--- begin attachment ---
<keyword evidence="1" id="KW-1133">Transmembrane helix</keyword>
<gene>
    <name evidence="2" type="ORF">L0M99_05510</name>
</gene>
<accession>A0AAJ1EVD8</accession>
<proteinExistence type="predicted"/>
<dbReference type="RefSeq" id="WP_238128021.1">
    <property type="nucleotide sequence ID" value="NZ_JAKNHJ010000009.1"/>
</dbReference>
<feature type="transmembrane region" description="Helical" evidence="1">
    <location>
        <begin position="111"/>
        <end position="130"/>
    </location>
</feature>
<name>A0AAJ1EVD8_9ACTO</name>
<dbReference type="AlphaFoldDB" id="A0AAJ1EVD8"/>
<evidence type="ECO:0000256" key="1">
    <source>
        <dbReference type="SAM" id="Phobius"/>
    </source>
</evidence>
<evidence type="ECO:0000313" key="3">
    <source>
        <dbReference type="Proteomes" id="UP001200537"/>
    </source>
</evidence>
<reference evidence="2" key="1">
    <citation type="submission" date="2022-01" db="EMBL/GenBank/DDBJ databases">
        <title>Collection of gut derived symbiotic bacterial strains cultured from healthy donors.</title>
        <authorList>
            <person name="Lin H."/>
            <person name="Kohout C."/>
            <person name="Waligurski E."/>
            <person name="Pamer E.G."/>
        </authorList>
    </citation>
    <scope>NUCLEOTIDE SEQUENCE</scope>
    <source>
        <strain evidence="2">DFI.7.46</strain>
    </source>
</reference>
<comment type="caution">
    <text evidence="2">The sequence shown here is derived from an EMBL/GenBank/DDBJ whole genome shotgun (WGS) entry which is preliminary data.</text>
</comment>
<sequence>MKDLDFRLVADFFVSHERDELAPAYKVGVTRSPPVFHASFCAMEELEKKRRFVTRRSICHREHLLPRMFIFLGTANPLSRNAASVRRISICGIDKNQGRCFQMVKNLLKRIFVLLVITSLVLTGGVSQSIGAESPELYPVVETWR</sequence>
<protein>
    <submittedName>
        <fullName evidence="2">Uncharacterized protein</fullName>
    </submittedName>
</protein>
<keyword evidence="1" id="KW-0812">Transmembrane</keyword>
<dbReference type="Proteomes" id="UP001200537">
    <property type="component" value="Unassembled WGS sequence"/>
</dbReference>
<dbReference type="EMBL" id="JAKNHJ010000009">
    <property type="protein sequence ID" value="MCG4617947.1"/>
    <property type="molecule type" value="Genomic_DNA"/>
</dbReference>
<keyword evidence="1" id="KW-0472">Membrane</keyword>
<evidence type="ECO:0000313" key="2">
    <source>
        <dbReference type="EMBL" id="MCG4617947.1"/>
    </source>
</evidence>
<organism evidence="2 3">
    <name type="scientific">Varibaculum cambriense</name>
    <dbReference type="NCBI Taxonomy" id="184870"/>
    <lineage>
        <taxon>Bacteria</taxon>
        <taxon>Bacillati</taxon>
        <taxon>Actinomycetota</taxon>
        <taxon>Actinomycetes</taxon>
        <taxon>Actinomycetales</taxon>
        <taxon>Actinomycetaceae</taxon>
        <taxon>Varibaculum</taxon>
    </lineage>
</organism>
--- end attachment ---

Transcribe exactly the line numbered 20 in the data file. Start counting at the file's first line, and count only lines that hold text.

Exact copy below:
        <dbReference type="SAM" id="Phobius"/>